In my latest piece for Zeek magazine, I take on the absurd argument for granting exceptions for “natural growth” in a settlement freeze. I also discuss what it will take for President Obama to take such a freeze and make it something significant in the long term. This is crucial, because there is a serious danger that all a freeze will be is a brief stoppage in construction, causing a lot of tension between the US and Israel, expending a great deal of political capital and
ending up with little gain.
But I want to mention one more point. In today’s New York Times, British historian Tony Judt, who has come under frequent criticism for his support for a single state solution in Israel-Palestine, has an op-ed arguing that Israel will not remove any settlements, ever and a freeze is in fact a defeat for American efforts for peace.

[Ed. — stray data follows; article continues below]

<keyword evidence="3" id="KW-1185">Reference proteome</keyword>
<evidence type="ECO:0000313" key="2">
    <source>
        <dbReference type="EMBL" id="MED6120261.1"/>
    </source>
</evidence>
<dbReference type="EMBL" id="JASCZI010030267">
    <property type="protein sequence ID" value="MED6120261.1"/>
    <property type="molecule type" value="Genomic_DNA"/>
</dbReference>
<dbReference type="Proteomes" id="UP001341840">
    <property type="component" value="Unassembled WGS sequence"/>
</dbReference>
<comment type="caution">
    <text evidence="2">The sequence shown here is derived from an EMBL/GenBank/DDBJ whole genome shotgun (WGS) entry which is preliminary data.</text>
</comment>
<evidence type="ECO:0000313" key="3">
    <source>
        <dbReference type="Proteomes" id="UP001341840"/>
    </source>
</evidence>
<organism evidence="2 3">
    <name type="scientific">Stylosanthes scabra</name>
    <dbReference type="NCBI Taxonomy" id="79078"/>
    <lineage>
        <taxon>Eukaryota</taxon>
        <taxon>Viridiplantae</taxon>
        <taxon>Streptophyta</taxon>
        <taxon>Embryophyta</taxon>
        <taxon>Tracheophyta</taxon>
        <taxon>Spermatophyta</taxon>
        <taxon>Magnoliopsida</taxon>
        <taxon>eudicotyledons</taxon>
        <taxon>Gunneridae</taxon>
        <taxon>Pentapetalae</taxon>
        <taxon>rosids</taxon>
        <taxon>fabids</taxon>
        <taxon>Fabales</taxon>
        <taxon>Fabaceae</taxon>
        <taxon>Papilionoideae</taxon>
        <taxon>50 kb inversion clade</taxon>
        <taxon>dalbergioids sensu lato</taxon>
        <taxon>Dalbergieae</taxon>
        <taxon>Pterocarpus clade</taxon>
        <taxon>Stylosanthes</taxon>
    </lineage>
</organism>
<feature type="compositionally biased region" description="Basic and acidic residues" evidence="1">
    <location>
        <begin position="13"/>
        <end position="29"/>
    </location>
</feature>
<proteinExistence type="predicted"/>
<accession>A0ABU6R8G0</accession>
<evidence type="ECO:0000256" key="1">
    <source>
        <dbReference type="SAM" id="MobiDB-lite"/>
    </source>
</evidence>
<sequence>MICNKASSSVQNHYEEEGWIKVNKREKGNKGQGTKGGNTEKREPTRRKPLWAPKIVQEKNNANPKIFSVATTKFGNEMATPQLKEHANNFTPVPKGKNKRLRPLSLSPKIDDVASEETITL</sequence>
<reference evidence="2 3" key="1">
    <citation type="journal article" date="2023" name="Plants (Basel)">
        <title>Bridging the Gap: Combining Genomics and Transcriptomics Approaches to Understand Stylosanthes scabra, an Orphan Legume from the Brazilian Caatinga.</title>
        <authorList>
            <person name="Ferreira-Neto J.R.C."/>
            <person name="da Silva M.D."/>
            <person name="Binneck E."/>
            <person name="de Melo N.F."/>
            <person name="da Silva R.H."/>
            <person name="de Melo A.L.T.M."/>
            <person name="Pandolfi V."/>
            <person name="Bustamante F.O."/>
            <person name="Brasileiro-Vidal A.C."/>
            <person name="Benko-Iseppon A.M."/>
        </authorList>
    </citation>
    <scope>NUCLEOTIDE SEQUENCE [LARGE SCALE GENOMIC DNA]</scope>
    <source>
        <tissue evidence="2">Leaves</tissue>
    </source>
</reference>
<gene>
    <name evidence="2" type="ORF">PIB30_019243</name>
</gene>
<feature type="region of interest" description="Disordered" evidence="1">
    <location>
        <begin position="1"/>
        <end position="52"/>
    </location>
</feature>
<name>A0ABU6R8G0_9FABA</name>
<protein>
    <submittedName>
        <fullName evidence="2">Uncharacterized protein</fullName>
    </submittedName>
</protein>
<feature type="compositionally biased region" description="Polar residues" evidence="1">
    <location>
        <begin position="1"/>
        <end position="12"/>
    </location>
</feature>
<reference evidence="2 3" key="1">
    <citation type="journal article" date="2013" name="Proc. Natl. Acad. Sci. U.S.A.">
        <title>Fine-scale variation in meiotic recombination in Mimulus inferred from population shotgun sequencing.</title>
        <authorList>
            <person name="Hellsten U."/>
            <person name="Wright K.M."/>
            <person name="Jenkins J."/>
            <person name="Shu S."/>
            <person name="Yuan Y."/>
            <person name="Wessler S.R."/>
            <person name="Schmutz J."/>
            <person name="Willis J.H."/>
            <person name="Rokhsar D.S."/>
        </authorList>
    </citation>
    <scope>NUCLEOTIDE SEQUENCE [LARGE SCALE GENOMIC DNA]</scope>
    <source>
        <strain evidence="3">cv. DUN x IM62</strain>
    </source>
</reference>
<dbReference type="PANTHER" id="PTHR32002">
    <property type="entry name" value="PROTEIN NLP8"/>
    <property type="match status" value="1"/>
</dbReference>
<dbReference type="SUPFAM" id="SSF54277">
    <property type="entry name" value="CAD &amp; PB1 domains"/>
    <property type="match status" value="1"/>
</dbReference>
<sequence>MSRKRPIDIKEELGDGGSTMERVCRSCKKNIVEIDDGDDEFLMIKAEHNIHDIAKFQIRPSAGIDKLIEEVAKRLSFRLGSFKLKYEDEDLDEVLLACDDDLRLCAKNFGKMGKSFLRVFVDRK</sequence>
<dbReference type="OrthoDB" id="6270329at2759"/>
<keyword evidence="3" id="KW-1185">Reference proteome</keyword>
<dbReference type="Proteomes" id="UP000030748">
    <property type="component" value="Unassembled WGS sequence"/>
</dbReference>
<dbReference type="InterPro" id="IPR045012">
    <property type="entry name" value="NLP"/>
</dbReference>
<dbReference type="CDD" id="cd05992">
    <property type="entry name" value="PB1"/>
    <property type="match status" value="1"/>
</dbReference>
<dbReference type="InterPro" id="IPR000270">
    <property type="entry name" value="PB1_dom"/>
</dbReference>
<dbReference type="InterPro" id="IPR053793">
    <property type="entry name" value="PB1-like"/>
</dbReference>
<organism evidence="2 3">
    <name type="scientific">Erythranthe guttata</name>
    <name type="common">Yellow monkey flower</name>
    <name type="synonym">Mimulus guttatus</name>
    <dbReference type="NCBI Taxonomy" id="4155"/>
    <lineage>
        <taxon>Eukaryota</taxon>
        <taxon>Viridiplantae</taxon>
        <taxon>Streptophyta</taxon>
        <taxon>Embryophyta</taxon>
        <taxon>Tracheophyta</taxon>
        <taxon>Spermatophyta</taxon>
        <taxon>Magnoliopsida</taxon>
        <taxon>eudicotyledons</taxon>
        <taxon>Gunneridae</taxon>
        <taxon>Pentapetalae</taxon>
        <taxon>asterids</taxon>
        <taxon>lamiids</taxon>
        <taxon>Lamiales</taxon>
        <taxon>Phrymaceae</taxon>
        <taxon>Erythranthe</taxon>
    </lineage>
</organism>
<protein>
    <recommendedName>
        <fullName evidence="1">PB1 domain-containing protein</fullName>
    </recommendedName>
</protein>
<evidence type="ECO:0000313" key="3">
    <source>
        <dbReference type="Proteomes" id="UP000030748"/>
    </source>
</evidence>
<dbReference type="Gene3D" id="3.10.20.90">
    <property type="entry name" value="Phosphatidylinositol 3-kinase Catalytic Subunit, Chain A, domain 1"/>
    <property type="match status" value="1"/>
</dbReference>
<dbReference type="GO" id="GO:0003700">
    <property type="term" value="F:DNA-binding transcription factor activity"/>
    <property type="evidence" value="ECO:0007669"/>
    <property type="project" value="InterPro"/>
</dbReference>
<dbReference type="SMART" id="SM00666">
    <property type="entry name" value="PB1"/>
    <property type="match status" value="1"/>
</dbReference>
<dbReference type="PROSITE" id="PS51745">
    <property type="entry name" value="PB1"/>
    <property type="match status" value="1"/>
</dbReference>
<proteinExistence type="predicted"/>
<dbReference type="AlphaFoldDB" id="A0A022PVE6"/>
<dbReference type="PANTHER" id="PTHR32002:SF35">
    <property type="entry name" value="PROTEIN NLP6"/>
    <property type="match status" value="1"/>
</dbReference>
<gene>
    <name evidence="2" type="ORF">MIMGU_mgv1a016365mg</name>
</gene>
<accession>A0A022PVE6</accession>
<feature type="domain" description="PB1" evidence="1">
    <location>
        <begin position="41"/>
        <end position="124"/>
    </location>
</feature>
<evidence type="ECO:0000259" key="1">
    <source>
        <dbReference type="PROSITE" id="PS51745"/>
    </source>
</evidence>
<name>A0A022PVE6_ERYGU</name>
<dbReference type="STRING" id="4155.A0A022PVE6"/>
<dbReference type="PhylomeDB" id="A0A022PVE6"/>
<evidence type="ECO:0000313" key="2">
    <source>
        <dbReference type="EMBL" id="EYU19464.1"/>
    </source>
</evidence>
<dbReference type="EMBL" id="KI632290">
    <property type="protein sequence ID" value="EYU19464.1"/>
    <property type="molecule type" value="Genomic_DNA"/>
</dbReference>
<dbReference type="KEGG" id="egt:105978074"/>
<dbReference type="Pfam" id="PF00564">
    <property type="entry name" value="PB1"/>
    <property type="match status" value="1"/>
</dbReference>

I don’t want to spend much time deconstructing Judt’s argument. He’s made some interesting ones in the past, but this one is pretty weak. The op-ed betrays a lack of understanding of modern Israel (Judt seems stuck in an image of Israel that is nearly 50 years out of date), and of the settlement issue. Judt uses Ma’ale Adumim as emblematic of settlements and why they will not be removed.
And here is the point. Ma’ale Adumim, like Ariel and the Gush Etzion region are the built-up “blocs” that are generally referred to as possibly remaining in Israeli hands in the event of a peace deal. Gush Etzion is both the most likely to remain Israeli and the least problematic geographically. Ariel and Ma’ale Adumim both extend well into the West Bank and it will take some creativity to figure out how to reconcile a contiguous and viable Palestinian state with those settlements becoming part of Israel. Continue reading